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7 Non-Economic Explanations of China's Economy

I read the financial pages, because they're like science fiction for a freelance writer, and every week someone asks "Should the U.S. be concerned about China?" As if "No, it should just ignore the outside world and Eloi it up forever" were a possible answer. Despite only remembering what money was 30 years ago, China has the second-largest economy on the planet. The U.S. has spent the same amount of time giving China its money in exchange for also giving China its jobs. I'm no economist, which is a relief, because pretty soon describing money in English will be like describing immigration in Navajo.

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I'm going to need to see an entry visa and IQUQ, THAT'S A LOT OF GUNS.

China already owns 8 percent of the U.S. national debt. Which I think means you owe them four states. Or one, if you can convince them to take Texas, which would honestly solve all kinds of problems for both sides and create the world's largest situation comedy.

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This week on Little China in Big Trouble, Sheng must pretend to approve of firearms in time for the big BBQ Monster Truck Hoedown!

But while business columnists search for the secret behind the second-largest country in the world having the second-largest economy in the world, Cracked columnists shout "Duh" and then do real research anyway. I've been chosen to infiltrate China, because no one would suspect an Irishman of even knowing what an economy was. I've spent the last few weeks learning their financial secrets for the West. And making myself as visible as possible, because I figure if enough of them remember me after repossessing North America, I might get a job as foreman.

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... and he gets double rice rations if he does a silly dance!

#7. The Chinese Economy Is Growing Stupid Fast

There are many numbers for measuring economic growth, and in China every single one is spinning upward like a multiball high score.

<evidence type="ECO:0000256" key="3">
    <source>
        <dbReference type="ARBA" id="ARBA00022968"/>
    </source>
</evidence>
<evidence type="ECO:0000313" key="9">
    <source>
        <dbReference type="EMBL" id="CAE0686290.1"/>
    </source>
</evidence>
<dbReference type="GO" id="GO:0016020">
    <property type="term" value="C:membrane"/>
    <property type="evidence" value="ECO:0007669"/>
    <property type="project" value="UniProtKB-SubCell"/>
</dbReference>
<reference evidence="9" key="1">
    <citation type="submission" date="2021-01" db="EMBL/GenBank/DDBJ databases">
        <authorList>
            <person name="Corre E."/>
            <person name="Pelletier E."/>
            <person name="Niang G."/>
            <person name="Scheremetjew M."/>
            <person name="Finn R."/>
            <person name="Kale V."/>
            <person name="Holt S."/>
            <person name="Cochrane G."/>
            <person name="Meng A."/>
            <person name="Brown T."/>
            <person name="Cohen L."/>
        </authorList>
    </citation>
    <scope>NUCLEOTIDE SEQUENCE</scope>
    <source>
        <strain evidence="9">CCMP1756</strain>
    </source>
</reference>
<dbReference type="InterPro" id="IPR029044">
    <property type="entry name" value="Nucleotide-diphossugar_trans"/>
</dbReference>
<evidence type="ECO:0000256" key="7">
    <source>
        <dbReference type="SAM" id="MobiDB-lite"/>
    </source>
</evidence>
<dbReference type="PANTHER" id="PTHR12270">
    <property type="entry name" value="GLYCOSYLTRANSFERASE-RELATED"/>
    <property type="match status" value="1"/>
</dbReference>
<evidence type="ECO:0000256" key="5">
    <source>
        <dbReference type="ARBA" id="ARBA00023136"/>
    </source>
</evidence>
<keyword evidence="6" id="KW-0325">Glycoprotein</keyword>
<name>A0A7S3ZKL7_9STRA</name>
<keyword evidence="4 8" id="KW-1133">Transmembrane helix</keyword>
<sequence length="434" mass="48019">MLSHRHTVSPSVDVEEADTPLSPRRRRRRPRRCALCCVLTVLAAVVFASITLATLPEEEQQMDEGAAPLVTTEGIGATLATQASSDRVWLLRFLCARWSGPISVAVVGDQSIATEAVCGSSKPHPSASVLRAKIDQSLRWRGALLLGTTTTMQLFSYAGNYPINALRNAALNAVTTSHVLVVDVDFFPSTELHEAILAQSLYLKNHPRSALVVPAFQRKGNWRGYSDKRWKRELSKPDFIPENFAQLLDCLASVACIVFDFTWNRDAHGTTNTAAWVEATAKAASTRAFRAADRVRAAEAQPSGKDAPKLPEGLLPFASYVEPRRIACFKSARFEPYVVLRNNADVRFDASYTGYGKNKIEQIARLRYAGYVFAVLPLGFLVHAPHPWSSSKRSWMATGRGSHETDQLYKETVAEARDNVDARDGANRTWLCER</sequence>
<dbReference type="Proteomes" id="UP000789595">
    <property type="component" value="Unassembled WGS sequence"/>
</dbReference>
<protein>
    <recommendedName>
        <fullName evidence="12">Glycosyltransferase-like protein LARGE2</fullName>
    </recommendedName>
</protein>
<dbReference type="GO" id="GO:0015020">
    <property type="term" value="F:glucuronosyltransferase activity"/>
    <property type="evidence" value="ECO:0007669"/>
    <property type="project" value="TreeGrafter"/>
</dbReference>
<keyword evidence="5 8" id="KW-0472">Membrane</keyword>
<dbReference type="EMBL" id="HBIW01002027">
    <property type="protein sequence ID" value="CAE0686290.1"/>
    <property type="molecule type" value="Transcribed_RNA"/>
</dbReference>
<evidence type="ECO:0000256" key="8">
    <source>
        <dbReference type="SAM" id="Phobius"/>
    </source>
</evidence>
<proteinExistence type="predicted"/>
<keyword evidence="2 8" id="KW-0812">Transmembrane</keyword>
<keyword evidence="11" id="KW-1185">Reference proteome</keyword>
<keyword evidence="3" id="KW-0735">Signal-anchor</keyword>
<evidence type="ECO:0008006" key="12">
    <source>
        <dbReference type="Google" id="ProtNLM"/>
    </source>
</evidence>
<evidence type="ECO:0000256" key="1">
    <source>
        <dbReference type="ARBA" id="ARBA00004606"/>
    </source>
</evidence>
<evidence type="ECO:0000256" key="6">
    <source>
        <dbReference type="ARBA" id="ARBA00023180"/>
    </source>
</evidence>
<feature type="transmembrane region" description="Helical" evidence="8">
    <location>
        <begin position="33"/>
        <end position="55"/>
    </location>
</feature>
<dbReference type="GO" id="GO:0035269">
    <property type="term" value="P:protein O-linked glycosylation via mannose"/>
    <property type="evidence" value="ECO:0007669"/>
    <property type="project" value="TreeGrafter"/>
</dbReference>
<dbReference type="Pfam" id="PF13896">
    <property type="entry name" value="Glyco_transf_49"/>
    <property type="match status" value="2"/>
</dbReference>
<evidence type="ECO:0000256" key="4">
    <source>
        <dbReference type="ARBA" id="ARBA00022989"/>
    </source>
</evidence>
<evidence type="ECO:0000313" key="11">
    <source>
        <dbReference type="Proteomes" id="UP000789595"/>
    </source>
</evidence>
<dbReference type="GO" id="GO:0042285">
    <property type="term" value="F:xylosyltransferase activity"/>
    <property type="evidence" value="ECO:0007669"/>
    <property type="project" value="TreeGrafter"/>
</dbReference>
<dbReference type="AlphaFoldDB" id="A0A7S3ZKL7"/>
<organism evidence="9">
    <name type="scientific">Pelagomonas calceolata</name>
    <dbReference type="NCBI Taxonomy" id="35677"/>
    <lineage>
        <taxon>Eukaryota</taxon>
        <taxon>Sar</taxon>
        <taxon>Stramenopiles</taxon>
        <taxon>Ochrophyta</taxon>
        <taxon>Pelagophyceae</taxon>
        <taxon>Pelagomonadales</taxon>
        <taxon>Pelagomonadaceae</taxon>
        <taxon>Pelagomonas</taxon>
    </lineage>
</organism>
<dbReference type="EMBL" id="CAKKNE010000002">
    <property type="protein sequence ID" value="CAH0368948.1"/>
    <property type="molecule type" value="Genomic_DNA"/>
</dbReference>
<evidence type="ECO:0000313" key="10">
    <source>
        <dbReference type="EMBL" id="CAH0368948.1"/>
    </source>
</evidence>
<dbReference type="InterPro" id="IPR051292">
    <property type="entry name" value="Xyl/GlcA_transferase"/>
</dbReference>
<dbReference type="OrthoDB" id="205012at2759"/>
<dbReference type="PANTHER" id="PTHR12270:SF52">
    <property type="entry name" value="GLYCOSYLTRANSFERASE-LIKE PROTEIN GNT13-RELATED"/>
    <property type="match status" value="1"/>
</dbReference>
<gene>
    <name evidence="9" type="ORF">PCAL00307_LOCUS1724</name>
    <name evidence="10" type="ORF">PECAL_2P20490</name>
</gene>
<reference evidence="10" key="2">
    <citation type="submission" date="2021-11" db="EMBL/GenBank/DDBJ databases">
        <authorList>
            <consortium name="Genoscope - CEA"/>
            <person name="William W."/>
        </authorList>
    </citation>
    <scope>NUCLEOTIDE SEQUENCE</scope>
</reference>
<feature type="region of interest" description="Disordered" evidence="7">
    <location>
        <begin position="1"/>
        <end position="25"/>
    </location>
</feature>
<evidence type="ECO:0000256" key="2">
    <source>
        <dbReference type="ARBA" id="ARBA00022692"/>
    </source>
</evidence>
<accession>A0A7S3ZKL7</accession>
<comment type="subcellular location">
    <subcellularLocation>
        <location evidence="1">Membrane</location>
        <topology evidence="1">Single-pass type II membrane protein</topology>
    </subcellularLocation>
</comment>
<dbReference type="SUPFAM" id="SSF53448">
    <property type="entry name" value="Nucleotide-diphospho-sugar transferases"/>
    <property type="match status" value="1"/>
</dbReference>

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And for the same reasons: Lots of extra things running around making electronics beep.

The most obvious symptom is how the Chinese have gone on a Viking rampage through their own country with jackhammers instead of axes. Every year they build another city. Joined directly to every existing city. They have metropolii you've never heard of bigger than my entire country and containing many more tiny people with huge fortunes.

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Honestly, I'm beginning to doubt Irish economics classes.

In the southeast, their idea of "countryside" is only one cement factory per field. And their idea of "southeast" is bigger than most nation's "multilateral defense alliances." But don't worry, they're showing the exact same regard for human rights and the environment as every other country to ever go through an industrial revolution. They're also merging nine cities to build the first megacity. Possibly because we underestimated the appeal of Judge Dredd in Asia.

2000 AD, Dark Horse
He probably knows kung fu. No one's ever gotten close enough to find out.

Guangzhou and Foshan are already linked by the same subway. The result will be 26 times the size of London, more populous than Canada and the setting for at least 50 near-future action movies.

#6. They Are Prepared to Die to Get to Work

While I'm losing battles of will with my alarm clock, the Chinese are risking death to get to work. And that's when I realized I was already outflanked because my alarm clock was Chinese.

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Ni hao, I WATCH YOU SLEEP.